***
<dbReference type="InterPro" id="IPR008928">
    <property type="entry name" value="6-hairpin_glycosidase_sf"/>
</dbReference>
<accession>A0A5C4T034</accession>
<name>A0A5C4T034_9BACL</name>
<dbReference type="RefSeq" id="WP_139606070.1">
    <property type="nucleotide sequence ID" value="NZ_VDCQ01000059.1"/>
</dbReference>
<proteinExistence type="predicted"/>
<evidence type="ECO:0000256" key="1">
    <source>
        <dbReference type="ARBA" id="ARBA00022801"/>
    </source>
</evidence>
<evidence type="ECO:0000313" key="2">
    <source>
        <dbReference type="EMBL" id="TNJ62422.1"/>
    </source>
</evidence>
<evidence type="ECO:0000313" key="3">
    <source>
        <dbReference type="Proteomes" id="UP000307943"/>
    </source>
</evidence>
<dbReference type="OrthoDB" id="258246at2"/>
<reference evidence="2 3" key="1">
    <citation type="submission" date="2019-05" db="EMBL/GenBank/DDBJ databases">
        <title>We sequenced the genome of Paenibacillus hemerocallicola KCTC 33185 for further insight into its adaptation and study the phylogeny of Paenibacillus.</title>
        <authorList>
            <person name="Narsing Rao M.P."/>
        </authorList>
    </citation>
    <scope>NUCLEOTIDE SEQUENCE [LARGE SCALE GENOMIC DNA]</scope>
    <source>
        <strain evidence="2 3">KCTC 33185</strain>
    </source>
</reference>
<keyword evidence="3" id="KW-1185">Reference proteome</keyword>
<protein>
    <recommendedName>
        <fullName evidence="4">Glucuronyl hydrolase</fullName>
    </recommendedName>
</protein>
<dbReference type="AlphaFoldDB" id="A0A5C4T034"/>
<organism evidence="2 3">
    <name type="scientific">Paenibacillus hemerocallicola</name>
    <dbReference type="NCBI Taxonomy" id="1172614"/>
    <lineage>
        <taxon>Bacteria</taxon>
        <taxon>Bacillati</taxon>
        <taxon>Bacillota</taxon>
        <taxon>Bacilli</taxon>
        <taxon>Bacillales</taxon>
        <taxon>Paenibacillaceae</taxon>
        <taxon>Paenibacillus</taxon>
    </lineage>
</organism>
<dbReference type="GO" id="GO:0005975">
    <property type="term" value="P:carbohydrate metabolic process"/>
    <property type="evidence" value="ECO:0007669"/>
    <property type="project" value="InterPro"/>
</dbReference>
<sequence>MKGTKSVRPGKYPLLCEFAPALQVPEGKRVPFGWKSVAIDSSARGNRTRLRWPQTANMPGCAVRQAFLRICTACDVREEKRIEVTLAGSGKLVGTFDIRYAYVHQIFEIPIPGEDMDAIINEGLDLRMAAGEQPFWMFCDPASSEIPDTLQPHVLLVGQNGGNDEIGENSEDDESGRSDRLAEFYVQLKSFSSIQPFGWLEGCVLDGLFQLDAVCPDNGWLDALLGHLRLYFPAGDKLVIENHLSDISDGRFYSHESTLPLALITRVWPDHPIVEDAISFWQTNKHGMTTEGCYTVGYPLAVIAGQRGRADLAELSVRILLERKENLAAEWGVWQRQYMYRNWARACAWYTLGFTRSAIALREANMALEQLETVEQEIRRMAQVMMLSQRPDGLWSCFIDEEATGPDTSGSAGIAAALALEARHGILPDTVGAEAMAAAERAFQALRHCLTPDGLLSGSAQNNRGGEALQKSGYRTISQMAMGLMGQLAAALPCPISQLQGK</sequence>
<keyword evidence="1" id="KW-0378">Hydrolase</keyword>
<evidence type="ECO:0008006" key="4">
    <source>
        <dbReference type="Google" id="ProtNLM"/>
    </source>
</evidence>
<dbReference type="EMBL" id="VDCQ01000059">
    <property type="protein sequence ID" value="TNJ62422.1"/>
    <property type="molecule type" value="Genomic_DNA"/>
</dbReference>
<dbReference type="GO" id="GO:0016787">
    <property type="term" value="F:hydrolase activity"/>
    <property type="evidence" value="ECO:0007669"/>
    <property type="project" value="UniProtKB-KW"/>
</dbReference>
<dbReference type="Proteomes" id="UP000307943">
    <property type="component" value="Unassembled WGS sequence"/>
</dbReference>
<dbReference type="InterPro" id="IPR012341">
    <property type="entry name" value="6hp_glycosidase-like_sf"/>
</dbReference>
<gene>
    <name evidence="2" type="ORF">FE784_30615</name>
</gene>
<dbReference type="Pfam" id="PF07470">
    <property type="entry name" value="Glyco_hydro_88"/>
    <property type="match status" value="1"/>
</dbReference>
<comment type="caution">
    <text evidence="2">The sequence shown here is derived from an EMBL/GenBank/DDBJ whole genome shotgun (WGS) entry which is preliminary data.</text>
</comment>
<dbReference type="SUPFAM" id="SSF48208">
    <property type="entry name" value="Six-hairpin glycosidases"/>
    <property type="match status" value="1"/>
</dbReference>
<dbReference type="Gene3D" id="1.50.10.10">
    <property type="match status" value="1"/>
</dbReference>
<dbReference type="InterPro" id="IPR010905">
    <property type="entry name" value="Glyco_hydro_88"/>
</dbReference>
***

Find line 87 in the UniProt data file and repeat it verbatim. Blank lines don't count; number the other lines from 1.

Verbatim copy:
</gene>